I don't know if it was the armed robbery, the drug bust, or the escaped boa constrictor that did it for me. The apartment complex I live in had been going downhill for a while. Crime has been spiking all across New Hampshire (thank you very much, Bill O'Brien), and it finally hit close to home a couple of weeks ago. Nothing happened in my building, of course. My building is mostly Asian immigrants. But I walk through the same parking lot that the guy in the newspaper was jumped in a lot of nights, and management decided to raise our rent to a level I consider unreasonable given what we put up with here, so Kari and I had had enough. We're moving. It's too bad. I like my apartment a lot. It's been very good to me. Plenty of space to move around, plenty of light, and a place to really call my own. After each of my parents moved one too many times, my entire life is contained within these walls. Every memento, every artifact of every childhood memory. Close to a thousand books. Over 10000 individual songs, whether in MP3 format or (in most cases) on a physical legitimately-bought CD. DVDs. School projects. Pictures. Gifts. Greeting cards. An entire house worth of junk.
I'm not sure when I first realized I was being overwhelmed by all my stuff. I like to think of myself as a good Buddhist, but there is a certain materialist streak to me that takes a certain pleasure from having stuff. When it comes entertainment, I can be quite like a dragon and his hoard sometimes. Over the years I'd come to regard my stuff as kind of a physical record of my life. Songs, or pictures, or movies became representations of memories. It was as if everything I saved was some sort of magic talisman that could take me back to some moment in the past. I still don't see anything wrong with it, but a problem soon emerged.
See, I have this new job. Well, it's not really a job yet, but it's the closest thing to work I've found in about eight years, it's fulfilling, it's useful, and it will eventually pay very well. What it is exactly probably deserves another post, so for the sake of argument, please take my word for it for now. This job comes with a boss who is dedicated and invested in me, and developing me into something resembling a professional, and this is where the problem has emerged. The thing is, I'm incredibly disorganized. What's more, my own personal disorganization is reflected in the profound disorganization of my stuff. This was bound to happen sooner or later, I suppose. It was time to organize my life, and that meant starting by cleaning up all of my stuff.
I started with the music. I used to be obsessively into metal. I've written about this before. Something about the intensity of it, the loudness, the way it conveyed emotions in such a blunt, penetrating way. There was a time in my life when I found what most others regarded as noise truly beautiful. Back when I was mostly using Windows, I used a twelve-year-old version of Winamp in which you had to manually create and tag playlists and files yourself. There was no search function. Don't ask me why. I came to realize very quickly in this endeavor that I was doing a lot of things out of habit that were profoundly inconvenient or profoundly stupid or both. Rhythmbox for Ubuntu couldn't even find half of my files (and bear in mind half of 10,000 is 5,000, so that's quite a lot of music). Most of them didn't even have tags. Multiple genres and wildly different bands were lumped in together in a very crude alphabetical system, most of which wasn't even really in any semblance of order beyond the file with the band's name on it. I knew I was going to have to get rid of a lot of this stuff. And to each song was something from my past. To delete the file, to pack up and sell the CD would be to delete a part of my past as well. Maybe not literally, but emotionally, this collection was a complete record of the past twelve to thirteen years of my life.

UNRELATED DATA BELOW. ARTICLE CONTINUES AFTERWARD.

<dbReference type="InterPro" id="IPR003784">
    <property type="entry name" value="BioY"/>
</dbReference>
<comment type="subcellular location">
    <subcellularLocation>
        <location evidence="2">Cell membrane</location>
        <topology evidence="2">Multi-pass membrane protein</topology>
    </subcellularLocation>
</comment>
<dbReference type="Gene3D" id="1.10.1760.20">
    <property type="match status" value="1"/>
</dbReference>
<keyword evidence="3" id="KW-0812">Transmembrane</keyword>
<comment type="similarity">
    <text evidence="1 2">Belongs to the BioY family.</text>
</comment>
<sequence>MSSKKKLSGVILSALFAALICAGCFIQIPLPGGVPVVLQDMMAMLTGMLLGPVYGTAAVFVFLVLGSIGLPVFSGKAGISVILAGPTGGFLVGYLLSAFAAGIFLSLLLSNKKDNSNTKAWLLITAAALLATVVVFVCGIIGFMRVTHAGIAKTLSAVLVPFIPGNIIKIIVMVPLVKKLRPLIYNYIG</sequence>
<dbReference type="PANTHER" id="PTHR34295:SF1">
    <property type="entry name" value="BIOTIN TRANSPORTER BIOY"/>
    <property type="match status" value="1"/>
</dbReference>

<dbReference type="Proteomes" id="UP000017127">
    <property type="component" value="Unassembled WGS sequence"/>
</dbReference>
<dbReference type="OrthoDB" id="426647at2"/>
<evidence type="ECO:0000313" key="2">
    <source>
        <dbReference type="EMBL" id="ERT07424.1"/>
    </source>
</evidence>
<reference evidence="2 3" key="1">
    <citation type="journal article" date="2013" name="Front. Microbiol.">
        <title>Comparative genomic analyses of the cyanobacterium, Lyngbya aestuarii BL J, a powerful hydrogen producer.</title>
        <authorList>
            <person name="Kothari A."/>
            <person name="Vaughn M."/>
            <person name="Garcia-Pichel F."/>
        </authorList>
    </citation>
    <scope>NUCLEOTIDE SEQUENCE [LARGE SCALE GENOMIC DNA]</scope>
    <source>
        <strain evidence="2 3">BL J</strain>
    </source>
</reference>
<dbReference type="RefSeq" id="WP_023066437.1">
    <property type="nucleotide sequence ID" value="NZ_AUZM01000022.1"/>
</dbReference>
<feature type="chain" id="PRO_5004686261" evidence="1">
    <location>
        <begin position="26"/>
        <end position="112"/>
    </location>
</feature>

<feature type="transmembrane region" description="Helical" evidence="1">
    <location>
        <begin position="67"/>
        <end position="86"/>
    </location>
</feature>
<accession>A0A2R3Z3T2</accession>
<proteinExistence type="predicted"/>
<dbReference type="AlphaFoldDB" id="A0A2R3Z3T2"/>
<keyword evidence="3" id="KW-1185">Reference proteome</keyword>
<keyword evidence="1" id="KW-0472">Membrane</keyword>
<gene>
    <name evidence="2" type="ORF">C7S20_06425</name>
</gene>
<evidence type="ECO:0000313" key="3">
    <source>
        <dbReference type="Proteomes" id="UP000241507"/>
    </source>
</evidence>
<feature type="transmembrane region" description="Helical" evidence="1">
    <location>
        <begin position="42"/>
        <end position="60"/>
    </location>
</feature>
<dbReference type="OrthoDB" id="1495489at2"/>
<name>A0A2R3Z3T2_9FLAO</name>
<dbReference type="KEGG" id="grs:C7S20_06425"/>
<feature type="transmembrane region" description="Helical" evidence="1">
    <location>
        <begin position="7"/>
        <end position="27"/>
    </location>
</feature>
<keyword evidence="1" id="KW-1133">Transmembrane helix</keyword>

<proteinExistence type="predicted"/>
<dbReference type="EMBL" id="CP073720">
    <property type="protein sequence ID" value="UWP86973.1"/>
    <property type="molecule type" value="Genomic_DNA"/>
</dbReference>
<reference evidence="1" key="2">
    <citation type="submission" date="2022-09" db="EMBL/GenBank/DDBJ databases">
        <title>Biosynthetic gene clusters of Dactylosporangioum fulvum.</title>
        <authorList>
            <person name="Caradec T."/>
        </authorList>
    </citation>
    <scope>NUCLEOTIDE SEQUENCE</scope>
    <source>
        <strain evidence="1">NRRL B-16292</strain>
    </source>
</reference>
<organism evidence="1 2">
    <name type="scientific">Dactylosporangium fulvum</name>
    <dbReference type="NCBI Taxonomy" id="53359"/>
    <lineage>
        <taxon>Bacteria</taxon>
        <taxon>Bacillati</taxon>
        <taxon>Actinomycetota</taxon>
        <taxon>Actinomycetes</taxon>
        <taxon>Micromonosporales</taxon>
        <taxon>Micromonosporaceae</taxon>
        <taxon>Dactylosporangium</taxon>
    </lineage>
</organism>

There were songs here I hadn't touched since 2001. Albums I didn't even know I owned. Some, like the black metal from the 90s (Emperor, Mayhem, Dimmu Borgir, and the like) were surprisingly pleasant. Others (melodic death metal from 2002 onward) were extremely painful. In short order I became acutely aware of how connected my memory was to sound. Some albums, even though they could be downright melodic and smooth were physically painful to listen to. Music to me is everything visceral about life that can't be put into words. To listen to something, I mean truly listen to it and then choose whether to keep it or delete it was truly to choose which parts of my past to hold on to or let go of. IT was strange at first, but as I pushed forward, the sensation became easier and easier to handle. Towards the end, I was selling/deleting/getting rid of entire volumes wholesale. Ditto for my books and my DVDs. When all was said and done, a third of my music, more than half my DVDs, and a good fourth of my books were gone. I'd thrown out entire boxes of junk. My life was on its way to becoming ordered, after so much clutter and chaos of both the physical and mental sort.
If I've learned anything over the past two years, it's that it's best to travel light through life. Baggage comes in many forms, and sometimes to let go of your past is to literally let go of something. I get a strange satisfaction from that. It's one I never even knew I could have. All those awkward, lonely years where I was filled with rage and desperation--I don't need them anymore. Why keep them around? Not having them around only serves to make the memories I do keep (browsing the metal section at Newbury Comics for obscure titles, those brief moments when I was seventeen when I could actually be true and honest with myself) all the more precious.